As governor, I prioritized fiscal responsibility and maintained a rainy day fund to weather the challenges of an up and down economy like we are seeing now. In the Senate, I will advocate for strong fiscal management so that future generations of Montanans don’t have to pay the price for our actions.

Do you support keeping the Affordable Care Act in place? What if any alternate federal policies would you support to promote Montanans’ access to safe, affordable health care?

This public health crisis has shown us the importance of accessible, affordable health care. Because of the Affordable Care Act, I was able to bring Democrats and Republicans together to expand Medicaid, which has kept our rural hospitals open, expanded health care to an additional 90,000 Montanans who need it, and protected Montanans with pre-existing conditions. We haven’t lost one rural hospital in Montana because of Medicaid expansion, at a time when our rural hospitals are needed more than ever in response to a global pandemic.

But there is still a long way to go when it comes to health care in the United States. We need to lower the cost of prescription medicines, provide a strong public option to improve access and ensure competition in the marketplace, and make record investments in America’s mental health system.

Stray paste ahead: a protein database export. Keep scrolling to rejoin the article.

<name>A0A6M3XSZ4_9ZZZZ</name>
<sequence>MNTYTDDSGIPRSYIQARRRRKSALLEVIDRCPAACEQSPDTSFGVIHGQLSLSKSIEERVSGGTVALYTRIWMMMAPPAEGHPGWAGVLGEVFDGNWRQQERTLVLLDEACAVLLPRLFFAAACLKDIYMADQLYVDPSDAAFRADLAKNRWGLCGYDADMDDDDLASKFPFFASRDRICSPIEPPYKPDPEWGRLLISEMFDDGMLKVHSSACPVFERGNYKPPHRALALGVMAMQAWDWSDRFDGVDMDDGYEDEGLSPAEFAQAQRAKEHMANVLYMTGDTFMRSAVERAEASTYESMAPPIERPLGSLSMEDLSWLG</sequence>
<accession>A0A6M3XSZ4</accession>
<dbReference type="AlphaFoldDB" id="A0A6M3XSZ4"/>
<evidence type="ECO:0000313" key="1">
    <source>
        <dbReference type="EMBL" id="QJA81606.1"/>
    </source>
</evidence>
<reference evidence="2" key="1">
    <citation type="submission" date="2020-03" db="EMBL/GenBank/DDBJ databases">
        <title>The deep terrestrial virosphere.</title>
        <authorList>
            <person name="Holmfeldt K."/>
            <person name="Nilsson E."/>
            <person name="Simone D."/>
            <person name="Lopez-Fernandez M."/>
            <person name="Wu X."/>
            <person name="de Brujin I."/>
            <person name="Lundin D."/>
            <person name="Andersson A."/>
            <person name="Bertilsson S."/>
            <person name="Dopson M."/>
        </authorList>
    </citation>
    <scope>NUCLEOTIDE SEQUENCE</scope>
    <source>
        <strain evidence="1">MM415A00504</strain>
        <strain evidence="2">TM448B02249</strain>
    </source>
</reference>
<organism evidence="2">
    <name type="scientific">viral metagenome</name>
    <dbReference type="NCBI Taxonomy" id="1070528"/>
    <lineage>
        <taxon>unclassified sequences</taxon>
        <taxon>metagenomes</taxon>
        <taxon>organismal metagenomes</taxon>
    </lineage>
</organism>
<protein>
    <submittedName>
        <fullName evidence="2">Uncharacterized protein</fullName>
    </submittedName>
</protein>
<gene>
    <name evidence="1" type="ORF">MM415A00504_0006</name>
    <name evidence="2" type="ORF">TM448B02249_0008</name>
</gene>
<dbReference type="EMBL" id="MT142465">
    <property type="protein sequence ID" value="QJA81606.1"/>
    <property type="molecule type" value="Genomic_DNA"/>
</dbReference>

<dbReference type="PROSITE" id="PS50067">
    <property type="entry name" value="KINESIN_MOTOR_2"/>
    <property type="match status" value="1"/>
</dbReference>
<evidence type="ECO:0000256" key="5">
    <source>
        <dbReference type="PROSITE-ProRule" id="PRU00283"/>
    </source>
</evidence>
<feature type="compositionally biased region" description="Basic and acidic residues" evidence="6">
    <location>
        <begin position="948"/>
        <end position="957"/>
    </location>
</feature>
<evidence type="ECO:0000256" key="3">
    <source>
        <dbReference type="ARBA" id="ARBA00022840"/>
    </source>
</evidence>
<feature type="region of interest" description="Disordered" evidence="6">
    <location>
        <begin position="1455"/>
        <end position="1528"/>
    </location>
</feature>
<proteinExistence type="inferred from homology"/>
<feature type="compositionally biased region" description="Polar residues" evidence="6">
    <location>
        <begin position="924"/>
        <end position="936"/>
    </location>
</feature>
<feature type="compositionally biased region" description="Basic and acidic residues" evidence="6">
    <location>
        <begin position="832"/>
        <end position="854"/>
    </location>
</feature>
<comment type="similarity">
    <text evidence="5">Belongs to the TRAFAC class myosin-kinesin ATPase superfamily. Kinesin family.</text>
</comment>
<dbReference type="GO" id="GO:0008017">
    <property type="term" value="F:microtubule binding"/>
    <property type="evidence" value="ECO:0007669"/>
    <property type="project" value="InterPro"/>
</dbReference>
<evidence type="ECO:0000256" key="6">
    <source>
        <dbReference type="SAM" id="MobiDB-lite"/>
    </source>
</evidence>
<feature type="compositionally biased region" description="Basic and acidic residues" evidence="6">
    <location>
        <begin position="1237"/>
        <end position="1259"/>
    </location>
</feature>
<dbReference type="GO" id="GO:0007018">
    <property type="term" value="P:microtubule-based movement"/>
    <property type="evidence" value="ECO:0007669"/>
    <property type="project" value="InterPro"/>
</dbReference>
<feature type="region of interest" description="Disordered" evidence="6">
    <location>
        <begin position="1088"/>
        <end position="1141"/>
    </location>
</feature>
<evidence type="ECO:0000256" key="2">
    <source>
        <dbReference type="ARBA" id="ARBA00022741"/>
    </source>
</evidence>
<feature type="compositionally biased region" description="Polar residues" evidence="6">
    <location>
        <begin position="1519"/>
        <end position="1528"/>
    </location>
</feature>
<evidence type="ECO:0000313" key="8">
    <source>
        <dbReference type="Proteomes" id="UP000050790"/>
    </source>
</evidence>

Do you believe the federal government has enacted effective policies to keep Montana’s family-owned farms viable businesses? If not, which pieces of federal policy would you push to change?

No. I would immediately back efforts to create a mandatory COOL standard for beef and pork products so American ranchers can market their products as “Made in America,” giving them an edge in the global marketplace. Additionally, I would advocate to put a short-term pause on acquisitions and mergers within the food and agriculture sector until congress addressed the issue of market consolidation. This rapid consolidation hurts family farmers and ranchers and plays a key role in hollowing out rural America.